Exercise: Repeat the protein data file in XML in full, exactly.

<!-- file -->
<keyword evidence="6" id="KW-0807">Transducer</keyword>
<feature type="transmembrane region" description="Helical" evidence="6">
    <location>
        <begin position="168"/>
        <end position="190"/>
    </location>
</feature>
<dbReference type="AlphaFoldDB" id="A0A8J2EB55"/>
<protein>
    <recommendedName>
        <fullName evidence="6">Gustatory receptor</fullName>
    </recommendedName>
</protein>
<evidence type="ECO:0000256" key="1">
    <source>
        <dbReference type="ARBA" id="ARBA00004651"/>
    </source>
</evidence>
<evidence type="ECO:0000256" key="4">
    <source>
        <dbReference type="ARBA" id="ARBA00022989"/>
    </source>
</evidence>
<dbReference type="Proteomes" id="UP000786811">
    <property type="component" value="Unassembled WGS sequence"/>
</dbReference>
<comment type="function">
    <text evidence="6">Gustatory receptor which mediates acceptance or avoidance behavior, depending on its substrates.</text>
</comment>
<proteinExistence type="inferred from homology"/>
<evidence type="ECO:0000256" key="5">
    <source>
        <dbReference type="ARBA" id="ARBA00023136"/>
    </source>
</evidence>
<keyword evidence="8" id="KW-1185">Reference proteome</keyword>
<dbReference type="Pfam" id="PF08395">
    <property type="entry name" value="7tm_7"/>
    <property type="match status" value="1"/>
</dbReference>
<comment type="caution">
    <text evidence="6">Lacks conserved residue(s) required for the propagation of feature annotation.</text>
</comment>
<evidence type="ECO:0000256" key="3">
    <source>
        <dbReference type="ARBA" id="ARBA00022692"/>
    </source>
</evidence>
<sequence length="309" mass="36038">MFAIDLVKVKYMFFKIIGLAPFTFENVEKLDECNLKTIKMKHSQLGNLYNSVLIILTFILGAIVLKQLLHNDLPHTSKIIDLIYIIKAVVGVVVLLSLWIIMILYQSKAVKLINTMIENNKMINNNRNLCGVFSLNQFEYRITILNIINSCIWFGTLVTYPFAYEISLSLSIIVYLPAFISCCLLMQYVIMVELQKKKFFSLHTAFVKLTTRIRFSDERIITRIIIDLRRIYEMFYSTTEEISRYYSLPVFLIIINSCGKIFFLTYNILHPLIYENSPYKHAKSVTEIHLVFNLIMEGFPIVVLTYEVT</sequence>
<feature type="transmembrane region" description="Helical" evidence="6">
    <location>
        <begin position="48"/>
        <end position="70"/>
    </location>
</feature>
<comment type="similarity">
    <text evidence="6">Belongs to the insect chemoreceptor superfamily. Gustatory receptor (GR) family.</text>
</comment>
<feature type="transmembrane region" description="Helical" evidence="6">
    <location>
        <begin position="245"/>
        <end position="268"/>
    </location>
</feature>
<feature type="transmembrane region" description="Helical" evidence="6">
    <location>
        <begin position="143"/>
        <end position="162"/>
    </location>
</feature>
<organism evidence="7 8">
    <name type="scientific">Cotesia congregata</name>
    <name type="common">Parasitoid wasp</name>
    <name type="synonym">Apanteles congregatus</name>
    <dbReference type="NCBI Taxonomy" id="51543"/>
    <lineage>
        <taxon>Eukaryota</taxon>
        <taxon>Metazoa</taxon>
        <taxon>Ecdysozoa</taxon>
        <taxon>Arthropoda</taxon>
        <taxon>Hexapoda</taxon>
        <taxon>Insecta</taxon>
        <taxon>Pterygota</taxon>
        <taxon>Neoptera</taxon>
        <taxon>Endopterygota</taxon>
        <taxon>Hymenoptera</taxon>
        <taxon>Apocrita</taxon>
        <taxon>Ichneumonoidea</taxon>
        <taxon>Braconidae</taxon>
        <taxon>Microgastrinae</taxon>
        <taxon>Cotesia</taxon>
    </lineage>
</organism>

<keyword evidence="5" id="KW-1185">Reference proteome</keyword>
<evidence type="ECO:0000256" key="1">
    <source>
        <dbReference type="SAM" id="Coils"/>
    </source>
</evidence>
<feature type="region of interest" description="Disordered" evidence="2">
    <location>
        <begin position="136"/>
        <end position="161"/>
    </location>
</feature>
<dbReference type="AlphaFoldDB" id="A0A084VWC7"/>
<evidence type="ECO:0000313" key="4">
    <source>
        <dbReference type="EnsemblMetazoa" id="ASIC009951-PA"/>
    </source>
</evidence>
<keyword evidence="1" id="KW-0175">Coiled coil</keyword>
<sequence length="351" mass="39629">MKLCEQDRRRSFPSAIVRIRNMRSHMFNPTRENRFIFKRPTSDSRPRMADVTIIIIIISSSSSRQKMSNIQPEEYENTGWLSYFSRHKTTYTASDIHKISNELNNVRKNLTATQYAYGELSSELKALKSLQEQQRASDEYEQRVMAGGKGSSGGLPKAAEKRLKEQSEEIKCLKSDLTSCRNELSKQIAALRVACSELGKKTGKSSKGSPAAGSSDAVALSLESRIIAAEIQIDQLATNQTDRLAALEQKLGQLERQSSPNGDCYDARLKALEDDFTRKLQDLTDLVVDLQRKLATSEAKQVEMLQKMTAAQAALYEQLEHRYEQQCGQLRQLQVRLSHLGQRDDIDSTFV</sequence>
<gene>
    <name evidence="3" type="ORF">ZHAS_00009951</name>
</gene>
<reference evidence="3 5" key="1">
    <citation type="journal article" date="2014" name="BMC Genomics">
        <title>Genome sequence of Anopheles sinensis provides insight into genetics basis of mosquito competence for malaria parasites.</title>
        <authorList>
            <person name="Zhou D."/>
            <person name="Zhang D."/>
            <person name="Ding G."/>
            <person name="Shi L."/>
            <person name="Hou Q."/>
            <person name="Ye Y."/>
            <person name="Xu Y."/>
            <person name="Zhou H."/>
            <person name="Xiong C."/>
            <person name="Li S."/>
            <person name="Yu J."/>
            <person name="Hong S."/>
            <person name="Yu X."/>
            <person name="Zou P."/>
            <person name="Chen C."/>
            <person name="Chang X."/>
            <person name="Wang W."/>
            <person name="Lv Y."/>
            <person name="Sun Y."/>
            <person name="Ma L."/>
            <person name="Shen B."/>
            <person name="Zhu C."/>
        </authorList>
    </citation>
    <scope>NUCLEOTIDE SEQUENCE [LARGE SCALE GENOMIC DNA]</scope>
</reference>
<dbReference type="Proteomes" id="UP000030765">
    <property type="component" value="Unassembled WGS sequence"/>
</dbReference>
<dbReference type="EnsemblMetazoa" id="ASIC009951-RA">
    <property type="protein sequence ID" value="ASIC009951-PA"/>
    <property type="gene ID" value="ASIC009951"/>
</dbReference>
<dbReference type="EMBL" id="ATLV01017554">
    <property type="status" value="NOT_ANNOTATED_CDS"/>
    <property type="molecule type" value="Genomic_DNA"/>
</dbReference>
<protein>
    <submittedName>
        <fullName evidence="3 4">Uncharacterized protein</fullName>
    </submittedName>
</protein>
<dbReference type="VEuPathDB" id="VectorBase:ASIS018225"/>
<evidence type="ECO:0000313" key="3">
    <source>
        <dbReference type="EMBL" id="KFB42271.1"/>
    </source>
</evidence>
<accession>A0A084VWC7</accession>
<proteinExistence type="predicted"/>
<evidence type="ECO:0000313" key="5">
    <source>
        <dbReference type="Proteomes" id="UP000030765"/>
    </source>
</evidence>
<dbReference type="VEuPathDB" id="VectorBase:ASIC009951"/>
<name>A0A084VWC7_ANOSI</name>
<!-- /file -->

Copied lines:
<keyword evidence="6" id="KW-0807">Transducer</keyword>
<feature type="transmembrane region" description="Helical" evidence="6">
    <location>
        <begin position="168"/>
        <end position="190"/>
    </location>
</feature>
<dbReference type="AlphaFoldDB" id="A0A8J2EB55"/>
<protein>
    <recommendedName>
        <fullName evidence="6">Gustatory receptor</fullName>
    </recommendedName>
</protein>
<evidence type="ECO:0000256" key="1">
    <source>
        <dbReference type="ARBA" id="ARBA00004651"/>
    </source>
</evidence>
<evidence type="ECO:0000256" key="4">
    <source>
        <dbReference type="ARBA" id="ARBA00022989"/>
    </source>
</evidence>
<dbReference type="Proteomes" id="UP000786811">
    <property type="component" value="Unassembled WGS sequence"/>
</dbReference>
<comment type="function">
    <text evidence="6">Gustatory receptor which mediates acceptance or avoidance behavior, depending on its substrates.</text>
</comment>
<proteinExistence type="inferred from homology"/>
<evidence type="ECO:0000256" key="5">
    <source>
        <dbReference type="ARBA" id="ARBA00023136"/>
    </source>
</evidence>
<keyword evidence="8" id="KW-1185">Reference proteome</keyword>
<dbReference type="Pfam" id="PF08395">
    <property type="entry name" value="7tm_7"/>
    <property type="match status" value="1"/>
</dbReference>
<comment type="caution">
    <text evidence="6">Lacks conserved residue(s) required for the propagation of feature annotation.</text>
</comment>
<evidence type="ECO:0000256" key="3">
    <source>
        <dbReference type="ARBA" id="ARBA00022692"/>
    </source>
</evidence>
<sequence length="309" mass="36038">MFAIDLVKVKYMFFKIIGLAPFTFENVEKLDECNLKTIKMKHSQLGNLYNSVLIILTFILGAIVLKQLLHNDLPHTSKIIDLIYIIKAVVGVVVLLSLWIIMILYQSKAVKLINTMIENNKMINNNRNLCGVFSLNQFEYRITILNIINSCIWFGTLVTYPFAYEISLSLSIIVYLPAFISCCLLMQYVIMVELQKKKFFSLHTAFVKLTTRIRFSDERIITRIIIDLRRIYEMFYSTTEEISRYYSLPVFLIIINSCGKIFFLTYNILHPLIYENSPYKHAKSVTEIHLVFNLIMEGFPIVVLTYEVT</sequence>
<feature type="transmembrane region" description="Helical" evidence="6">
    <location>
        <begin position="48"/>
        <end position="70"/>
    </location>
</feature>
<comment type="similarity">
    <text evidence="6">Belongs to the insect chemoreceptor superfamily. Gustatory receptor (GR) family.</text>
</comment>
<feature type="transmembrane region" description="Helical" evidence="6">
    <location>
        <begin position="245"/>
        <end position="268"/>
    </location>
</feature>
<feature type="transmembrane region" description="Helical" evidence="6">
    <location>
        <begin position="143"/>
        <end position="162"/>
    </location>
</feature>
<organism evidence="7 8">
    <name type="scientific">Cotesia congregata</name>
    <name type="common">Parasitoid wasp</name>
    <name type="synonym">Apanteles congregatus</name>
    <dbReference type="NCBI Taxonomy" id="51543"/>
    <lineage>
        <taxon>Eukaryota</taxon>
        <taxon>Metazoa</taxon>
        <taxon>Ecdysozoa</taxon>
        <taxon>Arthropoda</taxon>
        <taxon>Hexapoda</taxon>
        <taxon>Insecta</taxon>
        <taxon>Pterygota</taxon>
        <taxon>Neoptera</taxon>
        <taxon>Endopterygota</taxon>
        <taxon>Hymenoptera</taxon>
        <taxon>Apocrita</taxon>
        <taxon>Ichneumonoidea</taxon>
        <taxon>Braconidae</taxon>
        <taxon>Microgastrinae</taxon>
        <taxon>Cotesia</taxon>
    </lineage>
</organism>

<keyword evidence="5" id="KW-1185">Reference proteome</keyword>
<evidence type="ECO:0000256" key="1">
    <source>
        <dbReference type="SAM" id="Coils"/>
    </source>
</evidence>
<feature type="region of interest" description="Disordered" evidence="2">
    <location>
        <begin position="136"/>
        <end position="161"/>
    </location>
</feature>
<dbReference type="AlphaFoldDB" id="A0A084VWC7"/>
<evidence type="ECO:0000313" key="4">
    <source>
        <dbReference type="EnsemblMetazoa" id="ASIC009951-PA"/>
    </source>
</evidence>
<keyword evidence="1" id="KW-0175">Coiled coil</keyword>
<sequence length="351" mass="39629">MKLCEQDRRRSFPSAIVRIRNMRSHMFNPTRENRFIFKRPTSDSRPRMADVTIIIIIISSSSSRQKMSNIQPEEYENTGWLSYFSRHKTTYTASDIHKISNELNNVRKNLTATQYAYGELSSELKALKSLQEQQRASDEYEQRVMAGGKGSSGGLPKAAEKRLKEQSEEIKCLKSDLTSCRNELSKQIAALRVACSELGKKTGKSSKGSPAAGSSDAVALSLESRIIAAEIQIDQLATNQTDRLAALEQKLGQLERQSSPNGDCYDARLKALEDDFTRKLQDLTDLVVDLQRKLATSEAKQVEMLQKMTAAQAALYEQLEHRYEQQCGQLRQLQVRLSHLGQRDDIDSTFV</sequence>
<gene>
    <name evidence="3" type="ORF">ZHAS_00009951</name>
</gene>
<reference evidence="3 5" key="1">
    <citation type="journal article" date="2014" name="BMC Genomics">
        <title>Genome sequence of Anopheles sinensis provides insight into genetics basis of mosquito competence for malaria parasites.</title>
        <authorList>
            <person name="Zhou D."/>
            <person name="Zhang D."/>
            <person name="Ding G."/>
            <person name="Shi L."/>
            <person name="Hou Q."/>
            <person name="Ye Y."/>
            <person name="Xu Y."/>
            <person name="Zhou H."/>
            <person name="Xiong C."/>
            <person name="Li S."/>
            <person name="Yu J."/>
            <person name="Hong S."/>
            <person name="Yu X."/>
            <person name="Zou P."/>
            <person name="Chen C."/>
            <person name="Chang X."/>
            <person name="Wang W."/>
            <person name="Lv Y."/>
            <person name="Sun Y."/>
            <person name="Ma L."/>
            <person name="Shen B."/>
            <person name="Zhu C."/>
        </authorList>
    </citation>
    <scope>NUCLEOTIDE SEQUENCE [LARGE SCALE GENOMIC DNA]</scope>
</reference>
<dbReference type="Proteomes" id="UP000030765">
    <property type="component" value="Unassembled WGS sequence"/>
</dbReference>
<dbReference type="EnsemblMetazoa" id="ASIC009951-RA">
    <property type="protein sequence ID" value="ASIC009951-PA"/>
    <property type="gene ID" value="ASIC009951"/>
</dbReference>
<dbReference type="EMBL" id="ATLV01017554">
    <property type="status" value="NOT_ANNOTATED_CDS"/>
    <property type="molecule type" value="Genomic_DNA"/>
</dbReference>
<protein>
    <submittedName>
        <fullName evidence="3 4">Uncharacterized protein</fullName>
    </submittedName>
</protein>
<dbReference type="VEuPathDB" id="VectorBase:ASIS018225"/>
<evidence type="ECO:0000313" key="3">
    <source>
        <dbReference type="EMBL" id="KFB42271.1"/>
    </source>
</evidence>
<accession>A0A084VWC7</accession>
<proteinExistence type="predicted"/>
<evidence type="ECO:0000313" key="5">
    <source>
        <dbReference type="Proteomes" id="UP000030765"/>
    </source>
</evidence>
<dbReference type="VEuPathDB" id="VectorBase:ASIC009951"/>
<name>A0A084VWC7_ANOSI</name>